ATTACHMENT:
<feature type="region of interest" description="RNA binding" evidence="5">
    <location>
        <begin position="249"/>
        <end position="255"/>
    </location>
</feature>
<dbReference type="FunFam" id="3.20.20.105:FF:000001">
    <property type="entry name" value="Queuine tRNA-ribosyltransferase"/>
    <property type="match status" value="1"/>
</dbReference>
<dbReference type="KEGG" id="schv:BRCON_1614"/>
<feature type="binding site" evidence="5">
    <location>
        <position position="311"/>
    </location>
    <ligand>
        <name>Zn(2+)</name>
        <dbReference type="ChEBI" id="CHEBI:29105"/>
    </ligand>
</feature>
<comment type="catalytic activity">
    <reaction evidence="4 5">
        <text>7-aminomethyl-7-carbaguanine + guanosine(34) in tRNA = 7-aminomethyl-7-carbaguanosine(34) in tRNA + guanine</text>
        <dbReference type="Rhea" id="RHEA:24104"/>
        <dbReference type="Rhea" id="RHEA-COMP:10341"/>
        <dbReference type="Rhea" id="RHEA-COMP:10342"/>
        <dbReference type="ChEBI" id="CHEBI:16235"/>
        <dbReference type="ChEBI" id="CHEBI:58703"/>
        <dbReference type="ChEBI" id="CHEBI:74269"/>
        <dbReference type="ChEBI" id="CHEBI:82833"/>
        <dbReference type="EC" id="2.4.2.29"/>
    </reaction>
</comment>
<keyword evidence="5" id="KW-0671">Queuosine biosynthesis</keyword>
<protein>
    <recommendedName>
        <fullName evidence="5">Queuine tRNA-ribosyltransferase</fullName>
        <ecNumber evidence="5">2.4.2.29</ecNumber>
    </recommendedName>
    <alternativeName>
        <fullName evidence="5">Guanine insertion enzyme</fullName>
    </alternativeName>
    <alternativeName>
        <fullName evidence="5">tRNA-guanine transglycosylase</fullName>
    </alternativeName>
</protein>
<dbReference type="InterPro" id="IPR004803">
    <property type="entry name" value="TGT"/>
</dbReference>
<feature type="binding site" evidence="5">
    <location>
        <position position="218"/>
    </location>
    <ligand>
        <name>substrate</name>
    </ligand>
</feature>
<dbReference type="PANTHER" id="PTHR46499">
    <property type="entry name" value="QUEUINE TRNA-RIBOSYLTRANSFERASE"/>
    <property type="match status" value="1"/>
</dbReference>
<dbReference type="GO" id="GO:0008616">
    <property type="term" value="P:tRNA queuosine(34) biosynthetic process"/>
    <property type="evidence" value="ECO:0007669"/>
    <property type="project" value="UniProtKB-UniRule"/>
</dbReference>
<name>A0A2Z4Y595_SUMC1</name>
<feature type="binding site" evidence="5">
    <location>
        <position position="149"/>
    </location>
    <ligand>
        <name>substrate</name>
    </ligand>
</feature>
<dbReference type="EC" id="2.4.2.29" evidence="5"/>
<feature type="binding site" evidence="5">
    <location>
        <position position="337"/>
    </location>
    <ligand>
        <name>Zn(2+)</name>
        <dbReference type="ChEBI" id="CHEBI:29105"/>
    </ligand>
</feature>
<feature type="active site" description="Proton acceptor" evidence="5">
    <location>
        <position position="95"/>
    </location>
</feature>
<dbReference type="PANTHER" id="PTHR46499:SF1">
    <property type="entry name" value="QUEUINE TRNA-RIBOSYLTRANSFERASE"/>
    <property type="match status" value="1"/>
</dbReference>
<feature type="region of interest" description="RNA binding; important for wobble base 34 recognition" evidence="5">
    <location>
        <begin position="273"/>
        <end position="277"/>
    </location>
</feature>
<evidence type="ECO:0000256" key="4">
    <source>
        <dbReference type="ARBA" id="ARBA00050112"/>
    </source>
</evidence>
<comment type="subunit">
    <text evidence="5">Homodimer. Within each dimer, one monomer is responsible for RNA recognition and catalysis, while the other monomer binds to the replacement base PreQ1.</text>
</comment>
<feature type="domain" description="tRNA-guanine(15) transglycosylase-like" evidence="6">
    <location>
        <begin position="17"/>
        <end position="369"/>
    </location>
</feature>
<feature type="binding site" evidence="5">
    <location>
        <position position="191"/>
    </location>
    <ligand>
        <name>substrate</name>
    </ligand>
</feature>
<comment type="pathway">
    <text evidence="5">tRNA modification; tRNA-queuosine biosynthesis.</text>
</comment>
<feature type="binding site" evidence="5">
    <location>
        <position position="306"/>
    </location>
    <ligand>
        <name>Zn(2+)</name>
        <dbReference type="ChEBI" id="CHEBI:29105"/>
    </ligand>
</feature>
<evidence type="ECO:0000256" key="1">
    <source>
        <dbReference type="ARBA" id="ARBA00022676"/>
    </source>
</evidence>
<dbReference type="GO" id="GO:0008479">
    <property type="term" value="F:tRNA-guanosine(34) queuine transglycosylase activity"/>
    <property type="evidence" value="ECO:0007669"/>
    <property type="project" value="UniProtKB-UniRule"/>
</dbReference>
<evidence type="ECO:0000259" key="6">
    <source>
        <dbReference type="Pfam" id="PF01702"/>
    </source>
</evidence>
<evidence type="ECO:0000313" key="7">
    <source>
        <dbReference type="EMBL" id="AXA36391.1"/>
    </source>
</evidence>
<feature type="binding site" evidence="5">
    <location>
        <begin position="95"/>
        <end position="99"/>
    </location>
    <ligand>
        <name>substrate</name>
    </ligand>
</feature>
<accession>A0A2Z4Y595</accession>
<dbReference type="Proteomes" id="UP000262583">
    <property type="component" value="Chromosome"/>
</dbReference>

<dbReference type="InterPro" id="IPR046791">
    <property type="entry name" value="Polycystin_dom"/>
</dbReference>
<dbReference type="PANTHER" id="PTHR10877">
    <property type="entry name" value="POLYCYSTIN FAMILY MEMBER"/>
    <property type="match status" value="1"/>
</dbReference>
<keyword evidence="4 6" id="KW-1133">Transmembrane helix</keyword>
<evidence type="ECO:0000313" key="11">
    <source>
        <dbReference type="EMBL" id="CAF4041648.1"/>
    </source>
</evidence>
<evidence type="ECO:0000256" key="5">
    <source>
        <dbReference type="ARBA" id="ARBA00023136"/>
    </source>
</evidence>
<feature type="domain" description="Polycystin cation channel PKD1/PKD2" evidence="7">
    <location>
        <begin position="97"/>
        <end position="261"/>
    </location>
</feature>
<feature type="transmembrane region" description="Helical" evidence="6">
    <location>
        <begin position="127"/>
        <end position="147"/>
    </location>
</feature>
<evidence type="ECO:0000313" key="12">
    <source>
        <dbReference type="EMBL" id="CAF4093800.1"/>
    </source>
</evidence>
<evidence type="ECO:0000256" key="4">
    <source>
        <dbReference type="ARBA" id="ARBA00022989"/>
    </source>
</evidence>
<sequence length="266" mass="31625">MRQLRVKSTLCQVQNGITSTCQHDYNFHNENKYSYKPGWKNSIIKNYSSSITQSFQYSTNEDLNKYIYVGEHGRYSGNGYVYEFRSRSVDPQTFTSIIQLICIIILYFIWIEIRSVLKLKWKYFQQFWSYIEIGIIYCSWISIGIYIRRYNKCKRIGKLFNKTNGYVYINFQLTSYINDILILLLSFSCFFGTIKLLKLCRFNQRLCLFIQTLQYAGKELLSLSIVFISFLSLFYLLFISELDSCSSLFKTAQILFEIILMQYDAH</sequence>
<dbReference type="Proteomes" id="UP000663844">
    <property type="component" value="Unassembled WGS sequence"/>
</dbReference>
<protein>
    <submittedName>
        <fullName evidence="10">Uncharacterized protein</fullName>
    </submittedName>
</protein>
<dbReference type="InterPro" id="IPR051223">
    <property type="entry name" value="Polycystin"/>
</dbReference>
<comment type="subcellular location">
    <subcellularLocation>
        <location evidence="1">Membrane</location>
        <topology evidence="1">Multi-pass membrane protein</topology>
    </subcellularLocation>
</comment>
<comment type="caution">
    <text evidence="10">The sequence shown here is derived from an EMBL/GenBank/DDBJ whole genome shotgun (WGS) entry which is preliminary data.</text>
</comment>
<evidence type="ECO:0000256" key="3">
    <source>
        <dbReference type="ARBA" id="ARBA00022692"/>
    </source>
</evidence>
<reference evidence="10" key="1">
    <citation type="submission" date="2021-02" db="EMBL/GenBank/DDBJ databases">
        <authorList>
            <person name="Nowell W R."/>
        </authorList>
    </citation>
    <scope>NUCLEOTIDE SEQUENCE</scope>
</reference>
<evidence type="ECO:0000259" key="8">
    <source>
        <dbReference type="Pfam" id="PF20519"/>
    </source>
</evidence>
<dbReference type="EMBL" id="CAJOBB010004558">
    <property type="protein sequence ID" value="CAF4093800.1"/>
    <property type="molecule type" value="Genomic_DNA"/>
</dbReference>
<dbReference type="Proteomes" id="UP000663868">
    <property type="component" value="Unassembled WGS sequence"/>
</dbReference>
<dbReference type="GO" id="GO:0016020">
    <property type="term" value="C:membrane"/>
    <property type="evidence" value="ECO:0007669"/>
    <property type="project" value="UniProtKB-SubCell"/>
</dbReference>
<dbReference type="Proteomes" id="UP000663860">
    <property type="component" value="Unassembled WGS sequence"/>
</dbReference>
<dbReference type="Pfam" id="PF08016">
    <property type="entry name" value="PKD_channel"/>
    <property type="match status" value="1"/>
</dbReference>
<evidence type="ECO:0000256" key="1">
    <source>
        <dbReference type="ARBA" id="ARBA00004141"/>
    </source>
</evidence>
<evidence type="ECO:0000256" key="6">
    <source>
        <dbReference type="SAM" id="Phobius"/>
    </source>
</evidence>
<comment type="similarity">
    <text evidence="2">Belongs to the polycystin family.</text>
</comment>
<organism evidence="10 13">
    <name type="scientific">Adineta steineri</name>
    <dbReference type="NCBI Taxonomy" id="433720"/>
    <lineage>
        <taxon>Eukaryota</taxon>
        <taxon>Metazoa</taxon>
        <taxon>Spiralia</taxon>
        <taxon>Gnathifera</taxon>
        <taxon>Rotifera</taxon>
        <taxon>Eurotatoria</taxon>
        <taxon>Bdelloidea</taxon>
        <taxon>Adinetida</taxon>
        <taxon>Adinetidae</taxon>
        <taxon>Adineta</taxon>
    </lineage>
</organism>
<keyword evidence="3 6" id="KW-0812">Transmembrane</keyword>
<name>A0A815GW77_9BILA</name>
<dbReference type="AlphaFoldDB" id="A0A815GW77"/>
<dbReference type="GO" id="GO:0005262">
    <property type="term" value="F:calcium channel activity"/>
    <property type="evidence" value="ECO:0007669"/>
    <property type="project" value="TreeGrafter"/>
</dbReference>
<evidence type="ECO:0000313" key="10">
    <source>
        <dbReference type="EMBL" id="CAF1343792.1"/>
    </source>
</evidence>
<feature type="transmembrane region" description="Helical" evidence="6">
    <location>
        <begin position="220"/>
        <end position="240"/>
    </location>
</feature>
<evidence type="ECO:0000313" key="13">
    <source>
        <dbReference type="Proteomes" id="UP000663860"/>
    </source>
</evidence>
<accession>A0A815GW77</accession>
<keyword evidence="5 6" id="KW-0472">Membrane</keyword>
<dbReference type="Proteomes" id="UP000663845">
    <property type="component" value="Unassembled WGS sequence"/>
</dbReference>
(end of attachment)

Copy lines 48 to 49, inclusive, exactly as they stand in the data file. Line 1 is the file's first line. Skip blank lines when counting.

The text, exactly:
    <property type="entry name" value="TGT"/>
</dbReference>